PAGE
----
Immigration reform – Millions of Latinos went to the polls with immigration reform on their minds, and as many groups have said, they expect this is the year for action. Juan Sepulveda, Senior Advisor for the Democratic National Committee who has also worked in the Obama administration, says he really feels that compared to four years ago, there is momentum now. “When we first came into office, all the challenges were so huge, dealing with the recession and the Recovery Act, and ensuring health care legislation,” Sepulveda says. “Now, I think comprehensive immigration reform is something we’re hoping we can get going shortly after the inauguration,” Sepulveda says, adding he realizes it is a topic which should be dealt with quickly.
Republican strategist Danny Vargas agrees with Sepulveda that it can be done. “I’m probably a bit ‘pollyanaish,’ but I’m almost seeing immigration reform as a fait accompli; I think Republicans have seen the writing on the wall, and there has to be some immigration reform,” says Vargas. Stay tuned.
Health insurance for Latino families – Now that the Supreme Court upheld the Affordable Care Act and President Obama was re-elected, “making sure that the health care exchanges are up and running by early 2014 and ensuring 9 million additional Latino families is a massive undertaking,” says Sepulveda. Political scientist Angelo Falcon points out, however, there are still salient issues in the Latino community. “We have to keep our eye on the ball regarding the fact that some Latinos are not eligible,” he says. Undocumented immigrants are not eligible for the exchanges or expanded Medicaid.
Education funding – “We need to push for more dollars for early childhood education, as well as more dollars and resources for community colleges, which are key institutions for Latinos,” says Sepulveda. Latino education advocates such as Julian Vasquez Heilig worry about state cuts in school funding as more Latinos enter the classroom. “Texas cut 5.4 billion dollars from their budget two years ago, yet the majority of growth in student population has been among Latino students,” he says. Excelencia in Education’s Deborah Santiago says expanding resources to Hispanic Serving Institutions (colleges with over a quarter Latino enrollment) is an important way to ensure that the growing Latino college-age population continues increasing.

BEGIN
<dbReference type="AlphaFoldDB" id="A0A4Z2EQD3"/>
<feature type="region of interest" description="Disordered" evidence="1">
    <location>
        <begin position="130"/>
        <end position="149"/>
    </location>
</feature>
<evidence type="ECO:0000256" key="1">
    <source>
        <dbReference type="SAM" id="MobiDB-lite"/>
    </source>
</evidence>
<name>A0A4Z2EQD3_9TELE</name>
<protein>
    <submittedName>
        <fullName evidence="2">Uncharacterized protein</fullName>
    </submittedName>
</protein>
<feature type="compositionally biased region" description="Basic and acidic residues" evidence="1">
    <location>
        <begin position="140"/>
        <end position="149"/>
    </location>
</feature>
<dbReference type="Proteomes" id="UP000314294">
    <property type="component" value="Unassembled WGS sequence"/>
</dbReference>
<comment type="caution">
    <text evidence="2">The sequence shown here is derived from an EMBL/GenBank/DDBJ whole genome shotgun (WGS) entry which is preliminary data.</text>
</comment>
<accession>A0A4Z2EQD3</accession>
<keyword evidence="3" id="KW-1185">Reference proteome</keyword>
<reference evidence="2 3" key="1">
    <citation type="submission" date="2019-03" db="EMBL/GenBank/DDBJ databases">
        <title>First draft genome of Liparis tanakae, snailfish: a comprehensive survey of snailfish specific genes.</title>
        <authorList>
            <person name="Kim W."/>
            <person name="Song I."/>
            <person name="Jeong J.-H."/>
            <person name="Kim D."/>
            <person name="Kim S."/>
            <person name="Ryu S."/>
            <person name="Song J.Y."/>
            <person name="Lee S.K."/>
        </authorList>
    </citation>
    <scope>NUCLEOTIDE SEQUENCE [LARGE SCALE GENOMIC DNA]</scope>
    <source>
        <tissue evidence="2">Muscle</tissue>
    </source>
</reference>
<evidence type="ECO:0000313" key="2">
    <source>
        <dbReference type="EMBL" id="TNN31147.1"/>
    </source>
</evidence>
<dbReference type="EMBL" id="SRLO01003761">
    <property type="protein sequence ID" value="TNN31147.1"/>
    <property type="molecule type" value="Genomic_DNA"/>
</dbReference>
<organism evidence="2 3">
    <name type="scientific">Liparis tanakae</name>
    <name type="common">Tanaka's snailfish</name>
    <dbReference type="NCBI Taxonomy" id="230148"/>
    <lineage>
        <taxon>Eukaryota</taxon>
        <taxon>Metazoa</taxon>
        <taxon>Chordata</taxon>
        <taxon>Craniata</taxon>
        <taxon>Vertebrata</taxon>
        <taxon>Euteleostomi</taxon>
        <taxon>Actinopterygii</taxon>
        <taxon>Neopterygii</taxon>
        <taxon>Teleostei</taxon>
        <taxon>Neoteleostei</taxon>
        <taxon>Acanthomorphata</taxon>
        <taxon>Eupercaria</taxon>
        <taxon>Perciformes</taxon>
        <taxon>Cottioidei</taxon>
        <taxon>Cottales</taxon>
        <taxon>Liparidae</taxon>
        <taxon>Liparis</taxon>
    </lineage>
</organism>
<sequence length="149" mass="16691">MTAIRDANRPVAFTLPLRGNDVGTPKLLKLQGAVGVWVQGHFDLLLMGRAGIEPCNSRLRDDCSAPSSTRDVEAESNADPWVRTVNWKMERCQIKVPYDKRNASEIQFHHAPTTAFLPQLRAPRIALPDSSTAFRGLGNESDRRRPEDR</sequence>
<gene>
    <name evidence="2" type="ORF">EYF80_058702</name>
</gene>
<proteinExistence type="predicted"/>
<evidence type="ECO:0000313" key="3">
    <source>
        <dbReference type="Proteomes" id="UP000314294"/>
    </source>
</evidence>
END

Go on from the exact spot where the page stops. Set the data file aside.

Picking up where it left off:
Economic “roadblocks” and job creation – “We need to bring back more stability to the housing market,” says Republican strategist Vargas. “The reality is banks and mortgage holders are still not writing off mortgages which are underwater, while banks are seeing record profits,” Vargas adds, saying this has kept many Latino families from getting ahead. Reforming the tax system and streamlining regulations can help Latino business owners. On the other hand, says Sepulveda, increasing infrastructure spending and encouraging manufacturing growth are two areas which can have potential benefits for increasing Latino employment, he says.
Increasing Latino political clout – “There are so many interconnected issues, such as Latino poverty and high unemployment, but the larger question is what role will Latino leaders and politicians have in these important discussions,” says Angelo Falcon. “Right now during this whole fiscal cliff debate, I saw a lot of wheeling and dealing but I didn’t see Latinos front and center,” Falcon adds.
Falcon says now that the election is over, the focus shifts from politics to action. “What will Latino leaders do about all these important issues we have been discussing? Are we going to be at the table, or will we be passive observers,” says Falcon. “We have to stay critical, and vigilant.”